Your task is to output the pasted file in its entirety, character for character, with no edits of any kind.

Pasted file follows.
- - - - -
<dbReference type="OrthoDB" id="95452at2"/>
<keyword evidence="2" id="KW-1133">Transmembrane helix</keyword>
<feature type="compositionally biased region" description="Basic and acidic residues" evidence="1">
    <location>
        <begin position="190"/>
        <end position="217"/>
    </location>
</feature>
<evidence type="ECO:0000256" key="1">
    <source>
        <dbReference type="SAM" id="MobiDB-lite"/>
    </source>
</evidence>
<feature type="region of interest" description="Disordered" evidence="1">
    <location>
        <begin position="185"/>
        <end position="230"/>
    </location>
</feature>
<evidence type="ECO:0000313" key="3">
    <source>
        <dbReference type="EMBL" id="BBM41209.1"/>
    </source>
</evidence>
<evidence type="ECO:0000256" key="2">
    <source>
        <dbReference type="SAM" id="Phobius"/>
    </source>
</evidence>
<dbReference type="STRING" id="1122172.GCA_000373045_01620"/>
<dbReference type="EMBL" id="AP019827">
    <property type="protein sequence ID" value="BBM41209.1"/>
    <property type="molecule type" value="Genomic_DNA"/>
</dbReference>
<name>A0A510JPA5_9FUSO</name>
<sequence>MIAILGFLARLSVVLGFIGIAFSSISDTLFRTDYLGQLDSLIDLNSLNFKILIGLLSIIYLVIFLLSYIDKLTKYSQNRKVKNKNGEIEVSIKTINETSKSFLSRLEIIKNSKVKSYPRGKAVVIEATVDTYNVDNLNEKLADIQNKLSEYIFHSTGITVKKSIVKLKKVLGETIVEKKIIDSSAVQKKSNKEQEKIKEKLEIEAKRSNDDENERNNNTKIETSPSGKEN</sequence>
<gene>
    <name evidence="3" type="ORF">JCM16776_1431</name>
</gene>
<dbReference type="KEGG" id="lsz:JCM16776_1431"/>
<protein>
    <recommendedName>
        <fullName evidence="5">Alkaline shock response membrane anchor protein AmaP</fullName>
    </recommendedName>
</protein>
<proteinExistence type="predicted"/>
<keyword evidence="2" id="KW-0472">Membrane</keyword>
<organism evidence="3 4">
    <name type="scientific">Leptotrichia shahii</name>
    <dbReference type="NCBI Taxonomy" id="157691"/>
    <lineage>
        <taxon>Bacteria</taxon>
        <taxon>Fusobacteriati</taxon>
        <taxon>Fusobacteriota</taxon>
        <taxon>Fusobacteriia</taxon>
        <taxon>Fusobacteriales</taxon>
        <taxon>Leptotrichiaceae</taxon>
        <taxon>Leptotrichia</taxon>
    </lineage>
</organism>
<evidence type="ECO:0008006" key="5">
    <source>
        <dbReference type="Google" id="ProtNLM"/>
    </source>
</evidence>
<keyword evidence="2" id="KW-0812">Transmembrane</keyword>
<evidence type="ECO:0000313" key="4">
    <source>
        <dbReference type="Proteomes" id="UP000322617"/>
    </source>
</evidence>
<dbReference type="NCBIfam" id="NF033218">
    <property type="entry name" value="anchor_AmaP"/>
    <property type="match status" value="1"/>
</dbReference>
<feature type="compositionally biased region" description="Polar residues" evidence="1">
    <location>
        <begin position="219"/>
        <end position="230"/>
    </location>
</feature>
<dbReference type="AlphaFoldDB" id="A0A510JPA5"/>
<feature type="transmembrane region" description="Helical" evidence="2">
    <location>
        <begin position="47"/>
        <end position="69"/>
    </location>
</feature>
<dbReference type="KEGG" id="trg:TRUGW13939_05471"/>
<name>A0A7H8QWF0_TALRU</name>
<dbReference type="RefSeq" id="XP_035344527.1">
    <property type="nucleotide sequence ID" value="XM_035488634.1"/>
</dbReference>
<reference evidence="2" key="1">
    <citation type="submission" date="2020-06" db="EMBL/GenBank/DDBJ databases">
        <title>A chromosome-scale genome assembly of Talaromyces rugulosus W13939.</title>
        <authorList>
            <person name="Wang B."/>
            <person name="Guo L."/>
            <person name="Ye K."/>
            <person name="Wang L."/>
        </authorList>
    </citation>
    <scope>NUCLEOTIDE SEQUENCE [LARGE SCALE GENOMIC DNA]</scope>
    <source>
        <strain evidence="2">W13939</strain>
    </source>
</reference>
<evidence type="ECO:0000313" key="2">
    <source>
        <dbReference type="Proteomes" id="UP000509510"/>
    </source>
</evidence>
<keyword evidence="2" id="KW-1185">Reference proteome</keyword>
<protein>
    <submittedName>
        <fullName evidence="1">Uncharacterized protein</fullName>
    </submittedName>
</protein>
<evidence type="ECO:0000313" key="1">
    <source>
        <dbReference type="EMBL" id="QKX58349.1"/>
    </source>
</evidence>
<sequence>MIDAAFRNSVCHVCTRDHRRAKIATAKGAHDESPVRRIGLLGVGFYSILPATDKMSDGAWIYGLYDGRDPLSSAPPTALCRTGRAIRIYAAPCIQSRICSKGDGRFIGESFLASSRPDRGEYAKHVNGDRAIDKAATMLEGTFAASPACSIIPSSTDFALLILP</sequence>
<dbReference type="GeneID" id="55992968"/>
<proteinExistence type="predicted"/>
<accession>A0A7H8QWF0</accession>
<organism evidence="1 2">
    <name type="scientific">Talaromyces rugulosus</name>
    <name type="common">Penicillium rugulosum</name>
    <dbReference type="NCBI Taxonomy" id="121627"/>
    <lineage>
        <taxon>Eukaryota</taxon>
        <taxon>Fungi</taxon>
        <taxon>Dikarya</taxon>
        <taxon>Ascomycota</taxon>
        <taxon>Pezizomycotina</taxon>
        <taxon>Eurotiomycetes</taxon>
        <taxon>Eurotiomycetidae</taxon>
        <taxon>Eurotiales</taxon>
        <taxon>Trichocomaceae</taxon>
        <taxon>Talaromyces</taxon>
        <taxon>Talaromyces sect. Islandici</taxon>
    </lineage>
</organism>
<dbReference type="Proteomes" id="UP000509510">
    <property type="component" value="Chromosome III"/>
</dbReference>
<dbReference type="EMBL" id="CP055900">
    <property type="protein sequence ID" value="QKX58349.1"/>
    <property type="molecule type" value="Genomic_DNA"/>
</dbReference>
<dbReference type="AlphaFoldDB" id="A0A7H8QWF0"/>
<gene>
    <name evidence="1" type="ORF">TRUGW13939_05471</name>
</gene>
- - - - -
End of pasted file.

<dbReference type="OrthoDB" id="95452at2"/>
<keyword evidence="2" id="KW-1133">Transmembrane helix</keyword>
<feature type="compositionally biased region" description="Basic and acidic residues" evidence="1">
    <location>
        <begin position="190"/>
        <end position="217"/>
    </location>
</feature>
<evidence type="ECO:0000256" key="1">
    <source>
        <dbReference type="SAM" id="MobiDB-lite"/>
    </source>
</evidence>
<feature type="region of interest" description="Disordered" evidence="1">
    <location>
        <begin position="185"/>
        <end position="230"/>
    </location>
</feature>
<evidence type="ECO:0000313" key="3">
    <source>
        <dbReference type="EMBL" id="BBM41209.1"/>
    </source>
</evidence>
<evidence type="ECO:0000256" key="2">
    <source>
        <dbReference type="SAM" id="Phobius"/>
    </source>
</evidence>
<dbReference type="STRING" id="1122172.GCA_000373045_01620"/>
<dbReference type="EMBL" id="AP019827">
    <property type="protein sequence ID" value="BBM41209.1"/>
    <property type="molecule type" value="Genomic_DNA"/>
</dbReference>
<name>A0A510JPA5_9FUSO</name>
<sequence>MIAILGFLARLSVVLGFIGIAFSSISDTLFRTDYLGQLDSLIDLNSLNFKILIGLLSIIYLVIFLLSYIDKLTKYSQNRKVKNKNGEIEVSIKTINETSKSFLSRLEIIKNSKVKSYPRGKAVVIEATVDTYNVDNLNEKLADIQNKLSEYIFHSTGITVKKSIVKLKKVLGETIVEKKIIDSSAVQKKSNKEQEKIKEKLEIEAKRSNDDENERNNNTKIETSPSGKEN</sequence>
<gene>
    <name evidence="3" type="ORF">JCM16776_1431</name>
</gene>
<dbReference type="KEGG" id="lsz:JCM16776_1431"/>
<protein>
    <recommendedName>
        <fullName evidence="5">Alkaline shock response membrane anchor protein AmaP</fullName>
    </recommendedName>
</protein>
<proteinExistence type="predicted"/>
<keyword evidence="2" id="KW-0472">Membrane</keyword>
<organism evidence="3 4">
    <name type="scientific">Leptotrichia shahii</name>
    <dbReference type="NCBI Taxonomy" id="157691"/>
    <lineage>
        <taxon>Bacteria</taxon>
        <taxon>Fusobacteriati</taxon>
        <taxon>Fusobacteriota</taxon>
        <taxon>Fusobacteriia</taxon>
        <taxon>Fusobacteriales</taxon>
        <taxon>Leptotrichiaceae</taxon>
        <taxon>Leptotrichia</taxon>
    </lineage>
</organism>
<evidence type="ECO:0008006" key="5">
    <source>
        <dbReference type="Google" id="ProtNLM"/>
    </source>
</evidence>
<keyword evidence="2" id="KW-0812">Transmembrane</keyword>
<evidence type="ECO:0000313" key="4">
    <source>
        <dbReference type="Proteomes" id="UP000322617"/>
    </source>
</evidence>
<dbReference type="NCBIfam" id="NF033218">
    <property type="entry name" value="anchor_AmaP"/>
    <property type="match status" value="1"/>
</dbReference>
<feature type="compositionally biased region" description="Polar residues" evidence="1">
    <location>
        <begin position="219"/>
        <end position="230"/>
    </location>
</feature>
<dbReference type="AlphaFoldDB" id="A0A510JPA5"/>
<feature type="transmembrane region" description="Helical" evidence="2">
    <location>
        <begin position="47"/>
        <end position="69"/>
    </location>
</feature>
<dbReference type="KEGG" id="trg:TRUGW13939_05471"/>
<name>A0A7H8QWF0_TALRU</name>
<dbReference type="RefSeq" id="XP_035344527.1">
    <property type="nucleotide sequence ID" value="XM_035488634.1"/>
</dbReference>
<reference evidence="2" key="1">
    <citation type="submission" date="2020-06" db="EMBL/GenBank/DDBJ databases">
        <title>A chromosome-scale genome assembly of Talaromyces rugulosus W13939.</title>
        <authorList>
            <person name="Wang B."/>
            <person name="Guo L."/>
            <person name="Ye K."/>
            <person name="Wang L."/>
        </authorList>
    </citation>
    <scope>NUCLEOTIDE SEQUENCE [LARGE SCALE GENOMIC DNA]</scope>
    <source>
        <strain evidence="2">W13939</strain>
    </source>
</reference>
<evidence type="ECO:0000313" key="2">
    <source>
        <dbReference type="Proteomes" id="UP000509510"/>
    </source>
</evidence>
<keyword evidence="2" id="KW-1185">Reference proteome</keyword>
<protein>
    <submittedName>
        <fullName evidence="1">Uncharacterized protein</fullName>
    </submittedName>
</protein>
<evidence type="ECO:0000313" key="1">
    <source>
        <dbReference type="EMBL" id="QKX58349.1"/>
    </source>
</evidence>
<sequence>MIDAAFRNSVCHVCTRDHRRAKIATAKGAHDESPVRRIGLLGVGFYSILPATDKMSDGAWIYGLYDGRDPLSSAPPTALCRTGRAIRIYAAPCIQSRICSKGDGRFIGESFLASSRPDRGEYAKHVNGDRAIDKAATMLEGTFAASPACSIIPSSTDFALLILP</sequence>
<dbReference type="GeneID" id="55992968"/>
<proteinExistence type="predicted"/>
<accession>A0A7H8QWF0</accession>
<organism evidence="1 2">
    <name type="scientific">Talaromyces rugulosus</name>
    <name type="common">Penicillium rugulosum</name>
    <dbReference type="NCBI Taxonomy" id="121627"/>
    <lineage>
        <taxon>Eukaryota</taxon>
        <taxon>Fungi</taxon>
        <taxon>Dikarya</taxon>
        <taxon>Ascomycota</taxon>
        <taxon>Pezizomycotina</taxon>
        <taxon>Eurotiomycetes</taxon>
        <taxon>Eurotiomycetidae</taxon>
        <taxon>Eurotiales</taxon>
        <taxon>Trichocomaceae</taxon>
        <taxon>Talaromyces</taxon>
        <taxon>Talaromyces sect. Islandici</taxon>
    </lineage>
</organism>
<dbReference type="Proteomes" id="UP000509510">
    <property type="component" value="Chromosome III"/>
</dbReference>
<dbReference type="EMBL" id="CP055900">
    <property type="protein sequence ID" value="QKX58349.1"/>
    <property type="molecule type" value="Genomic_DNA"/>
</dbReference>
<dbReference type="AlphaFoldDB" id="A0A7H8QWF0"/>
<gene>
    <name evidence="1" type="ORF">TRUGW13939_05471</name>
</gene>